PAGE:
WASHINGTON — Despite being in the minority in Congress, Republican campaign committees outraised Democrats by $1.7 million in August as they have aggressively collected political cash amid the rancorous debate over health care.Republicans also held an edge over Democrats in the amount of money available, when counting debts, as both parties set the stage for the 2010 elections, in which more than three dozen competitive House and Senate seats are at stake.

 

 POLITICAL ACTION COMMITTEES: How much money do they have?The GOP spike is a departure. In each of the past four years, the party in power — whether Democrat or Republican — raised more than the minority’s fundraising committees in August, a USA TODAY review of campaign records shows.

 

“Republicans have been able to tap into some of the anger against Democrats in power and translate that into fundraising,” said Nathan Gonzales of The Rothenberg Political Report. “There are a lot of Republicans who wish the election were this November, not November 2010, because they feel like the momentum is on their side now.”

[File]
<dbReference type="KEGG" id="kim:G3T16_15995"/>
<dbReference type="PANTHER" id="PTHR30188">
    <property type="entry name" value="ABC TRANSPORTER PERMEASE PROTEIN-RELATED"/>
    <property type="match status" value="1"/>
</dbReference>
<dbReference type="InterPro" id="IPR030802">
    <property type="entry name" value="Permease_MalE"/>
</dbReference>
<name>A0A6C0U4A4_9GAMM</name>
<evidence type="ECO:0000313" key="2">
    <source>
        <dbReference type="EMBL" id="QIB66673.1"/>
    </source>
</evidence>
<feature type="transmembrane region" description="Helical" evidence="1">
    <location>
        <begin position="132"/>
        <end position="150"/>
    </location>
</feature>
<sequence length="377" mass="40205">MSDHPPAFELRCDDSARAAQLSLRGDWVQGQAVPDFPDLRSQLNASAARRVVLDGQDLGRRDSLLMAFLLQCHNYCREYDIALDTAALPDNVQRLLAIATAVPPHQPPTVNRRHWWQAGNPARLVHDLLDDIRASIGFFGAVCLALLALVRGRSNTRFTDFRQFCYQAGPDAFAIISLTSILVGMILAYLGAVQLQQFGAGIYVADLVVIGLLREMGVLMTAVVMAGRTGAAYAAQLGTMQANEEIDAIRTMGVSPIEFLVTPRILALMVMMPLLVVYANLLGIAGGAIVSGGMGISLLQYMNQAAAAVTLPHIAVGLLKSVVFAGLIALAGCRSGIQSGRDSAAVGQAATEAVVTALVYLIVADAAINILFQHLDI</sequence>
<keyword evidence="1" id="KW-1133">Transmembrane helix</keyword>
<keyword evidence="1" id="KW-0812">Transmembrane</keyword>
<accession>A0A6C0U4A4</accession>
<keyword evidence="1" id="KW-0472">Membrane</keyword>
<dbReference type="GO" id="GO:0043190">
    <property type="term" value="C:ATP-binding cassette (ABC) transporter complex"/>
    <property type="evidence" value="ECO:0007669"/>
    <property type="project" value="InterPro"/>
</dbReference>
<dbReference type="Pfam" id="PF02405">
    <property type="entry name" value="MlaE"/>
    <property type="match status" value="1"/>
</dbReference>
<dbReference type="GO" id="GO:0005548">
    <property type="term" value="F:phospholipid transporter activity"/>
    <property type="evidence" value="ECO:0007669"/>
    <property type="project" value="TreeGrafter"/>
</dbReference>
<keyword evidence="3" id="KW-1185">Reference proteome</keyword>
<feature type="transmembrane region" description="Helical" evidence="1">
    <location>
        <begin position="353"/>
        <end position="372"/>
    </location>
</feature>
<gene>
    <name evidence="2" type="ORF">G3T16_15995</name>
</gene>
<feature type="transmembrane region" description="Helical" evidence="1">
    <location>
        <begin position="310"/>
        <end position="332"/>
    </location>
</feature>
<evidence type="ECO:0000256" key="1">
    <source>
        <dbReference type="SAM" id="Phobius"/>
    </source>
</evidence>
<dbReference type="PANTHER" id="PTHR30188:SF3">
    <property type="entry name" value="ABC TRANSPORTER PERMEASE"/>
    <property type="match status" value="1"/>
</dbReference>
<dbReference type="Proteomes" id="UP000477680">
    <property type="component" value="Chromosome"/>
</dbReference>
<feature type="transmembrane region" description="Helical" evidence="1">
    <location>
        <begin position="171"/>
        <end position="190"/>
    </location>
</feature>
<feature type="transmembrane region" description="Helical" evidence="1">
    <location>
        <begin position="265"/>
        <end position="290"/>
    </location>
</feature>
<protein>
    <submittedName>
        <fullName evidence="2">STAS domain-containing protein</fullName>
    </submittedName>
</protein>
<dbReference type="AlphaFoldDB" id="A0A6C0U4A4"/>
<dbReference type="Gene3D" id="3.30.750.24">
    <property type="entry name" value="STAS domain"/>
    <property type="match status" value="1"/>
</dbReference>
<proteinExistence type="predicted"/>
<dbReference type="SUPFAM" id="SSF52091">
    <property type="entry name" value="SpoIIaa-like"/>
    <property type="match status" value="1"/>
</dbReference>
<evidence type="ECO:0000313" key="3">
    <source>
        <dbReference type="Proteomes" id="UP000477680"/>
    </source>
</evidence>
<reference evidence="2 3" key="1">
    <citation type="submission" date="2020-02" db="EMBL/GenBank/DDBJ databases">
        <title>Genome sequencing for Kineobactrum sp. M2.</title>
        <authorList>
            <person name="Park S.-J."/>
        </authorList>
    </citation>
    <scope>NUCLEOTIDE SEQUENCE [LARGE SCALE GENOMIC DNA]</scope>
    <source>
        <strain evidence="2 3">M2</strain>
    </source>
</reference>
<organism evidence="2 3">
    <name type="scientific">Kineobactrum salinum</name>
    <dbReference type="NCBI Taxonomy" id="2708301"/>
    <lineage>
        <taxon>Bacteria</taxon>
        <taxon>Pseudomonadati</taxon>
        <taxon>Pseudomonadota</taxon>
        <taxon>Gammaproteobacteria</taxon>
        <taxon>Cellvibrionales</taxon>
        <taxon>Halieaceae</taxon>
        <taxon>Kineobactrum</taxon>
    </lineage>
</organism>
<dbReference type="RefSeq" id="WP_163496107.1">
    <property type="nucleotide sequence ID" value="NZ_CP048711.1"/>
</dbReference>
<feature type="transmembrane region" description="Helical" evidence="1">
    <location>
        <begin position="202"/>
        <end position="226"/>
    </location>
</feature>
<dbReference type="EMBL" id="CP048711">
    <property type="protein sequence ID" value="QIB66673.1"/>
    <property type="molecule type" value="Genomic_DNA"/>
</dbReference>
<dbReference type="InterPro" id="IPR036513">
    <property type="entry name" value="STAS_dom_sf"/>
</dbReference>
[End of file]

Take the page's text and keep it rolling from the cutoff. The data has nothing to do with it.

In the Senate, where Republicans are far outnumbered, their fundraising committee collected $3.1 million last month, compared to $2.2 million by the Democratic committee. It was the second month in a row that the Senate GOP committee outperformed Democrats — bringing its fundraising total for the year to $26.5 million, just $1 million less than the Democrats.

 

Brian Walsh, spokesman for the National Republican Senatorial Committee, said the committee has attracted more than 70,000 first-time donors this year as voters grew alarmed by President Obama‘s policies. “There are a lot of independents who may have voted for Obama who are now saying, ‘This type of big government spending is not what we signed up for,’ ” he said.

 

The Republican National Committee (RNC) also had a fundraising bump in August, bringing in $1 million more than the Democratic National Committee. Only the House Democratic committee outraised the Republicans in August — by $200,000.

 

For the year, the three GOP committees have $28.3 million in available funds after expenses and debts — about $8 million more than the Democrats.